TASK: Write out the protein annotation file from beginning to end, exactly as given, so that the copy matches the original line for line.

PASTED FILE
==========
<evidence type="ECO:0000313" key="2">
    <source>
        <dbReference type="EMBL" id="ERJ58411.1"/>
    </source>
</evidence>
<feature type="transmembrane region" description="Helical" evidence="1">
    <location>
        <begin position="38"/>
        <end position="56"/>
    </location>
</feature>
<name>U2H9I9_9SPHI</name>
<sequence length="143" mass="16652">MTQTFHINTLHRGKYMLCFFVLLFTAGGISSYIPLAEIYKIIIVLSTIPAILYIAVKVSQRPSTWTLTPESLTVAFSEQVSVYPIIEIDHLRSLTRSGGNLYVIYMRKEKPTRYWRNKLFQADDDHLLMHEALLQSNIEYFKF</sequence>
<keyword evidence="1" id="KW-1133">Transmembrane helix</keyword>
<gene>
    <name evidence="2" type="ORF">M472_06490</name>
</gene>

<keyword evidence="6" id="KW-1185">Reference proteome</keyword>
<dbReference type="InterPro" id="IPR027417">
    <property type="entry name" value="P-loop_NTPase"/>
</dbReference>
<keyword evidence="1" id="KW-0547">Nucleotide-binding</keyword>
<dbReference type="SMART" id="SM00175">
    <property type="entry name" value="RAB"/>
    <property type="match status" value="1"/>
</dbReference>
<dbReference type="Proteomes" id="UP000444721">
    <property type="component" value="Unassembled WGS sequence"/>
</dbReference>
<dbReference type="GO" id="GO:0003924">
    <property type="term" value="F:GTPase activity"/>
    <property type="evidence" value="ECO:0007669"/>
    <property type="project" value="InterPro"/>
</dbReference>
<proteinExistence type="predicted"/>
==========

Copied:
<evidence type="ECO:0000313" key="2">
    <source>
        <dbReference type="EMBL" id="ERJ58411.1"/>
    </source>
</evidence>
<feature type="transmembrane region" description="Helical" evidence="1">
    <location>
        <begin position="38"/>
        <end position="56"/>
    </location>
</feature>
<name>U2H9I9_9SPHI</name>
<sequence length="143" mass="16652">MTQTFHINTLHRGKYMLCFFVLLFTAGGISSYIPLAEIYKIIIVLSTIPAILYIAVKVSQRPSTWTLTPESLTVAFSEQVSVYPIIEIDHLRSLTRSGGNLYVIYMRKEKPTRYWRNKLFQADDDHLLMHEALLQSNIEYFKF</sequence>
<keyword evidence="1" id="KW-1133">Transmembrane helix</keyword>
<gene>
    <name evidence="2" type="ORF">M472_06490</name>
</gene>

<keyword evidence="6" id="KW-1185">Reference proteome</keyword>
<dbReference type="InterPro" id="IPR027417">
    <property type="entry name" value="P-loop_NTPase"/>
</dbReference>
<keyword evidence="1" id="KW-0547">Nucleotide-binding</keyword>
<dbReference type="SMART" id="SM00175">
    <property type="entry name" value="RAB"/>
    <property type="match status" value="1"/>
</dbReference>
<dbReference type="Proteomes" id="UP000444721">
    <property type="component" value="Unassembled WGS sequence"/>
</dbReference>
<dbReference type="GO" id="GO:0003924">
    <property type="term" value="F:GTPase activity"/>
    <property type="evidence" value="ECO:0007669"/>
    <property type="project" value="InterPro"/>
</dbReference>
<proteinExistence type="predicted"/>